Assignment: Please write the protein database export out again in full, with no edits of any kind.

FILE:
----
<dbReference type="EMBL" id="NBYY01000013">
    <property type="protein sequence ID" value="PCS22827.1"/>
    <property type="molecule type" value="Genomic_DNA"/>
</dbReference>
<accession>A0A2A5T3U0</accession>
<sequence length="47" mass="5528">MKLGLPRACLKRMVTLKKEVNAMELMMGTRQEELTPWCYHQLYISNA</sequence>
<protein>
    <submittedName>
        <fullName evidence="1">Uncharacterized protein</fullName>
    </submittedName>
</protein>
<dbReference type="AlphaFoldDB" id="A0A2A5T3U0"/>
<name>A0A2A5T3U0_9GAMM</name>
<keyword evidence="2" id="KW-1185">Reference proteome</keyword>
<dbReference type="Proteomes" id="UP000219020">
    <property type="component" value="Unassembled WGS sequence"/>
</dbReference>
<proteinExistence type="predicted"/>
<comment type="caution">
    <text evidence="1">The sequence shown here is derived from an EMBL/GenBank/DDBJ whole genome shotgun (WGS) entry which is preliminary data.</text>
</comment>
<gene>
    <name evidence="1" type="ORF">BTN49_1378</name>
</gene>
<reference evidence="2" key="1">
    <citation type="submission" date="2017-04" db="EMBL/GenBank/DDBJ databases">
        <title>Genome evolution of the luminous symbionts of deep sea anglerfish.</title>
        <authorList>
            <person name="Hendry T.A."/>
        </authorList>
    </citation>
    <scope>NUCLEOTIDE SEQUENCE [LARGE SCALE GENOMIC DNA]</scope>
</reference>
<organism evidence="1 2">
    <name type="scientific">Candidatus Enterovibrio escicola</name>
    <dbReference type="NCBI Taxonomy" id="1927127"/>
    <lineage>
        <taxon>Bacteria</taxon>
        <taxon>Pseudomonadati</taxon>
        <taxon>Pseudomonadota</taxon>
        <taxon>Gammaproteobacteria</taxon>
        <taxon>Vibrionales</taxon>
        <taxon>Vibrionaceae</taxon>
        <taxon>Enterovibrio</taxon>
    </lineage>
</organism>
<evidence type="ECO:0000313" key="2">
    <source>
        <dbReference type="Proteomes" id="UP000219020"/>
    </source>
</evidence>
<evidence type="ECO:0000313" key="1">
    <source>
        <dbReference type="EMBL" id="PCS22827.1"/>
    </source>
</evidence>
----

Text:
<dbReference type="EMBL" id="NBYY01000013">
    <property type="protein sequence ID" value="PCS22827.1"/>
    <property type="molecule type" value="Genomic_DNA"/>
</dbReference>
<accession>A0A2A5T3U0</accession>
<sequence length="47" mass="5528">MKLGLPRACLKRMVTLKKEVNAMELMMGTRQEELTPWCYHQLYISNA</sequence>
<protein>
    <submittedName>
        <fullName evidence="1">Uncharacterized protein</fullName>
    </submittedName>
</protein>
<dbReference type="AlphaFoldDB" id="A0A2A5T3U0"/>
<name>A0A2A5T3U0_9GAMM</name>
<keyword evidence="2" id="KW-1185">Reference proteome</keyword>
<dbReference type="Proteomes" id="UP000219020">
    <property type="component" value="Unassembled WGS sequence"/>
</dbReference>
<proteinExistence type="predicted"/>
<comment type="caution">
    <text evidence="1">The sequence shown here is derived from an EMBL/GenBank/DDBJ whole genome shotgun (WGS) entry which is preliminary data.</text>
</comment>
<gene>
    <name evidence="1" type="ORF">BTN49_1378</name>
</gene>
<reference evidence="2" key="1">
    <citation type="submission" date="2017-04" db="EMBL/GenBank/DDBJ databases">
        <title>Genome evolution of the luminous symbionts of deep sea anglerfish.</title>
        <authorList>
            <person name="Hendry T.A."/>
        </authorList>
    </citation>
    <scope>NUCLEOTIDE SEQUENCE [LARGE SCALE GENOMIC DNA]</scope>
</reference>
<organism evidence="1 2">
    <name type="scientific">Candidatus Enterovibrio escicola</name>
    <dbReference type="NCBI Taxonomy" id="1927127"/>
    <lineage>
        <taxon>Bacteria</taxon>
        <taxon>Pseudomonadati</taxon>
        <taxon>Pseudomonadota</taxon>
        <taxon>Gammaproteobacteria</taxon>
        <taxon>Vibrionales</taxon>
        <taxon>Vibrionaceae</taxon>
        <taxon>Enterovibrio</taxon>
    </lineage>
</organism>
<evidence type="ECO:0000313" key="2">
    <source>
        <dbReference type="Proteomes" id="UP000219020"/>
    </source>
</evidence>
<evidence type="ECO:0000313" key="1">
    <source>
        <dbReference type="EMBL" id="PCS22827.1"/>
    </source>
</evidence>